Concentrators come in 3, 5, and 10-liter capacities. Your physician will decide what liter flow you will need in different situations (i.e.: rest, activity, sleep). Concentrators are made to last a long time. They are a bit noisy, but a carpet remnant under them can baffle some of the sounds. Refer to the owner's manual to see when servicing is required.

 

Disclaimer: All content found on our website, including images, videos, infographics and text were created solely for informational purposes. Our content should never be used for the purpose of diagnosis or treatment of any medical conditions. Content shared on our websites is not meant to be used as a substitute for advice from a certified medical professional. Reliance on the information provided on our website as a basis for patient treatment is solely at your own risk. We urge all our customers to always consult a physician or a certified medical professional before trying or using a new medical product.

 


HPFY Laura Castricone

Laura Castricone

LinkedIn Profile

My name is Laura Castricone and I am a Certified Respiratory Therapist. I have been practicing in the state of Connecticut since 1992. I have worked in several aspects of respiratory care including ...

Read More

Trending Articles

What Everyone Should Know About Resistance Band Colors

Kevin Cleary

Resistance exercise bands come in a number of colors and it’s not just for decoration. Many people use these bands however, they do not have the knowledge of the colors and the purpose with which they are designed.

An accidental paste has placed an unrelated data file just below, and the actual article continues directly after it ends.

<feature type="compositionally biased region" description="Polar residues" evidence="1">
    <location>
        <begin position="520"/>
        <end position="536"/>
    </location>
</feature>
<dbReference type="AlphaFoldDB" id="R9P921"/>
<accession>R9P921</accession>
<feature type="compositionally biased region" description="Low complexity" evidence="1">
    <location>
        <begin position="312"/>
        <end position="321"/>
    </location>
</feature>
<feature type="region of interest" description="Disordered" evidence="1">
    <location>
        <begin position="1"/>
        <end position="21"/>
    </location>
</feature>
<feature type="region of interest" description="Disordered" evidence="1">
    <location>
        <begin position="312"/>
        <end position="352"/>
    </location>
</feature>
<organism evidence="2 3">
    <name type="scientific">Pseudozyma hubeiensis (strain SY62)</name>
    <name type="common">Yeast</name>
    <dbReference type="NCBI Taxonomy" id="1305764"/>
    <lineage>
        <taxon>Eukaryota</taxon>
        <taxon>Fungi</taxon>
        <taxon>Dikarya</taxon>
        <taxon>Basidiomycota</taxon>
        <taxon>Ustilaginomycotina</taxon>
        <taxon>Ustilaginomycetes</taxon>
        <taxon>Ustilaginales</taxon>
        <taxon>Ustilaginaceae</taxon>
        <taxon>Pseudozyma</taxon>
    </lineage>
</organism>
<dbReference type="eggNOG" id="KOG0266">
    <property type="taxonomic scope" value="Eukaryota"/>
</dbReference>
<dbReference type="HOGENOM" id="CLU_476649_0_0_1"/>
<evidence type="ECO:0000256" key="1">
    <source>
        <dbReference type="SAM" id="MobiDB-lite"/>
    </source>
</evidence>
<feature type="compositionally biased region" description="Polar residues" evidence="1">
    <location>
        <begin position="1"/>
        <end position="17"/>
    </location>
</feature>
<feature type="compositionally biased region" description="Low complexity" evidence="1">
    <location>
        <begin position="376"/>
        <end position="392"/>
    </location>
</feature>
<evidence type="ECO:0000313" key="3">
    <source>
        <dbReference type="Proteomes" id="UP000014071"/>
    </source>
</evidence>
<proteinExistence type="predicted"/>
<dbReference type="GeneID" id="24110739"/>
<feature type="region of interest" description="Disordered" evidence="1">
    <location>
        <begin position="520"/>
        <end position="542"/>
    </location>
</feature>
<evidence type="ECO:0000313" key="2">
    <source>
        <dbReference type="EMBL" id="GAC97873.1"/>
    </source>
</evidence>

5 Facts about Syringes You Wish You Knew Before

Kevin Cleary

A syringe is a pump consisting of a snugly fit piston(or plunger) within a calibrated glass or plastic cylinder called a barrel.The syringe is equipped with a hypodermic needle, nozzle, or tubing that helps direct the flow of medication.

TOP 5 BEST REVIEWED NEBULIZERS OF 2022

Kevin Cleary

Breathing disorders, such as COPD or asthma, can be a major detriment when it comes to quality-of-life issues.Treating these breathing ailments with medications is the main course of treatment.Being able to deliver aerosol medication directly into the lungs in an expedited fashion is the best way to manage these lung disorders. The use of a nebulizer for aerosol medications allows for the efficient and easy delivery of these medications.

MINERAL OIL VS SALINE ENEMA: WHICH ONE TO CHOOSE?

Kevin Cleary

An enema is used for many reasons.Just as there are many reasons, there are different types of enemas, each of which contains different ingredients and works differently in the body. While some may choose an enema to soften stool or for routine colon cleansing, the reason for using an enema may have more of a medical necessity.

FIVE BEST CERVICAL TRACTION DEVICES OF 2022

Taikhum Sadiq

Cervical traction is a technique applied to the cervical region of the body to help alleviate neck pain, discomfort, and other physical conditions related to the cervical region.Cervical traction works by stressing the neck, pulling, and pushing, thus reducing the pressure on the spine, the neck, and the upper torso.Excessive stress on the neck, spine, and upper region, due to a wide range of conditions or injuries can cause severe pain and can lead to other complications.Cervical traction devices help alleviates these conditions thus offering overall body rehabilitation and treatment options.